Annotation

Robert Curl liked serving in the Navy. The food was good and he enjoyed his time in service. There was one thing he did not like. There was an uncertainty of where an individual would next be based. As a result, Curl left the military. While returning home, he stopped in New Orleans. A carnival was going on while he was there in the layover. A barker for the carnival enticed Curl into taking a chance at one of the games. Then he talked him into more and more chances. Before long, Curl was out of money. Curl discovered then and there that he did not like gambling. He returned home to his girlfriend who was attending the University of Alabama. She had waited for him all the years he was away. She quit college and the two got married. They had a wonderful life together. Curl loved her for 72 years before she passed. Curl attended Birmingham Southern College on the G.I Bill because his father wanted him to do so. Curl’s grades were not acceptable to him so he dropped out. He then got on the job training in a photographic studio. Curl knew everything that they were trying to teach him so he left and joined the Fire Department. In that job, he maintained multiple roles. He taught at night in addition to running to all the fires in his red car. He was put under significant stress. He had a heart attack and was bleeding internally. After convalescing, he told the Chief that he had to retire. The Chief told him that he could not stop working because he had a lifetime job. Curl replied that he could die at any time but that incident happened in 1973. Curl returned to work. The doctor gave him Valium tablets to take in case of stress. While making his way to the Fire station one day, Curl heard an urgent call indicating an accident was nearby. As he approached the scene, he saw the crashed vehicle with its broken window on the driver’s side. When he gazed down on the pavement, he noticed a head of hair on the ground. He thought the lady had been decapitated. On closer examination, it only turned out to be a wig and not the driver’s head. Curl went about directing the fire trucks after that. In another incident, Curl attended a fireman’s funeral. At the funeral, a quartet made up of firemen sang the first verse of a song. Those in attendance expected the singers to continue on with the second verse. Instead, a bugler who was behind the attendees blew on his trumpet. It startled all in attendance. Curl thought for a moment that Gabriel was blowing his horn for him.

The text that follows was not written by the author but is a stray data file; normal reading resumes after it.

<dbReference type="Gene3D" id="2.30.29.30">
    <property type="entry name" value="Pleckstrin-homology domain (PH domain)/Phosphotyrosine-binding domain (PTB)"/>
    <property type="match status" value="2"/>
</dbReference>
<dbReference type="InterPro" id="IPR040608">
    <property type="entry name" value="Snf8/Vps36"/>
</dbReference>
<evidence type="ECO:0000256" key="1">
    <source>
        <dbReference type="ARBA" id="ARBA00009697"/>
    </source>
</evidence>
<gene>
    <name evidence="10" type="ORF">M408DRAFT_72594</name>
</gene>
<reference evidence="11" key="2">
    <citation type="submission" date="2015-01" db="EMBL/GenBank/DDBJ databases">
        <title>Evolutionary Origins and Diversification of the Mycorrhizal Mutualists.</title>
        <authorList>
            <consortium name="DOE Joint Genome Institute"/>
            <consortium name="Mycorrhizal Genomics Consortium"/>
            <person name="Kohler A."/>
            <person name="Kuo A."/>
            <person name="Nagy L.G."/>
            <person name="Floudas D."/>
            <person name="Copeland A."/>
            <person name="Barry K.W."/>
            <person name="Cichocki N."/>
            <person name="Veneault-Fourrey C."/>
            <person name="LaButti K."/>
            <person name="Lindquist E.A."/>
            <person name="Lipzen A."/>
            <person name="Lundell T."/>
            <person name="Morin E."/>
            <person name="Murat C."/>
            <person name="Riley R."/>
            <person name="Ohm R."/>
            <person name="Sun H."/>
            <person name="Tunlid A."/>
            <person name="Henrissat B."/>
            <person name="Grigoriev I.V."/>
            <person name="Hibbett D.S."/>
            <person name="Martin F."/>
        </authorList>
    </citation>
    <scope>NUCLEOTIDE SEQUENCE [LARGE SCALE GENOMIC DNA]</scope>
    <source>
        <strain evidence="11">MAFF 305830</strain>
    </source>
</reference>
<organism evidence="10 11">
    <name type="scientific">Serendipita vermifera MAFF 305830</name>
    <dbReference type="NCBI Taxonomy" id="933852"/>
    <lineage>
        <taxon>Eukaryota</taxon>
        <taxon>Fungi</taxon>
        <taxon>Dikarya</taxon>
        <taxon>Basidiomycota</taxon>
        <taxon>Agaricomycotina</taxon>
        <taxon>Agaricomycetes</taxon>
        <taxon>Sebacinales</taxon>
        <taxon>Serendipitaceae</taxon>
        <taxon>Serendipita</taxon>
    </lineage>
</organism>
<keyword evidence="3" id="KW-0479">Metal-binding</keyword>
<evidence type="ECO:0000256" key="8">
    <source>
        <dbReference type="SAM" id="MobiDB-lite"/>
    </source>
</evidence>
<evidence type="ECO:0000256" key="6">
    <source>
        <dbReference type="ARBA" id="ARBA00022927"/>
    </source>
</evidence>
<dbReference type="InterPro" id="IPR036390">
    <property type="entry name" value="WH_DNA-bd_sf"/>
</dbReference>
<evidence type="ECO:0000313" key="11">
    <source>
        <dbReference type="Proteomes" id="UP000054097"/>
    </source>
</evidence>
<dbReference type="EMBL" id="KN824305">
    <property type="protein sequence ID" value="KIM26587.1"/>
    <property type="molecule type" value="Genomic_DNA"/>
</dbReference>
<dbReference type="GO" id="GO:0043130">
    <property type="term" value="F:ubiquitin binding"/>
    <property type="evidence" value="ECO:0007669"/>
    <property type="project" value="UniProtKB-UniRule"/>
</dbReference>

Annotation

Robert Curl was proud of his service in the Navy and loved the food except for C rations. During the D-Day invasion, he was amazed to see projectiles flying overhead. They looked like footballs. He noticed two ships with their American flags flying upside down. Curl thought they did not know how to fly the flag. He subsequently learned that it meant that the ships were in distress. One of the destroyers that day came very close to shore to destroy an enemy pillbox. That took the pressure off Curl and his vessel [Annotator’s Note: Curl was a radarman on USS LCC-10, a Landing Craft Control boat, which resembled a PT boat without torpedo tubes but with extensive radar and communication antennas]. The shell went exactly into the firing slot that the 88 [Annotator’s Note: German 88mm artillery piece] shot through. It seemed that the Germans had very effective weapons compared to those the Allies had. The 88 guns, the machine guns, the Lugers, the buzz bombs [Annotator's Note: German V1 rocket bomb] and the V2 rockets were all good weapons. One day in England he was watching a P-38 [Annotator's Note: Lockheed P-38 Lightening fighter aircraft] when all of a sudden something circled around. It was a German jet plane. The numbers of jets were limited but could have made a big difference in the outcome of the war. Curl recollected a prank that caused one of his fellow crewmen to jump overboard. It involved another crewman tossing a deactivated hand grenade and surprising the man who jumped overboard to escape [Annotator’s Note: Curl laughs at the memory]. While Curl was with the fire department, a lady came in with her son. He had his finger caught in the firing pin of a grenade. Curl used a hacksaw to cut the pin away. It took Curl some time to get adjusted after he returned home. He gradually learned that he was not going to get killed at night by enemy fire. He was glad he had a part in the war. It meant a lot to him. Curl spoke to school classes about D-Day. When he went to the Normandy pillboxes on the third day after D-Day, he gave some of his rations to the French people. They enjoyed the food. The K ration packages included not only food and a hard chocolate bar but also four cigarettes and four sheets of toilet tissue. Curl was discharged after his service with the rank of Radarman Second Class, a Petty Officer Second Class. After retirement, he was Fire Chief for a small fire department. In serving in that role, he went to an emergency where a man was down and his Doberman dog was protecting him. Curl told an officer to shoot the dog so they could help the man. Instead, a fireman used a fire extinguisher to freeze the dog’s nose and drive him away. The man was revived. He turned out to be a mean judge who was angered when information was released about his address. He was concerned that those he convicted would seek him out for retaliation. He told Curl that he would sue him. Later, the judge was killed. The crime was never solved. Curl would only tell the mean judge that the firemen did the best they could. A newsman tried to ease the situation. While visiting him, the judge had his Dobermans and a .45 pistol nearby. It was said that the judge always carried a weapon with him. After leaving the fire department, Curl enjoyed another job in fire safety with a food store. He ultimately retired in 1988.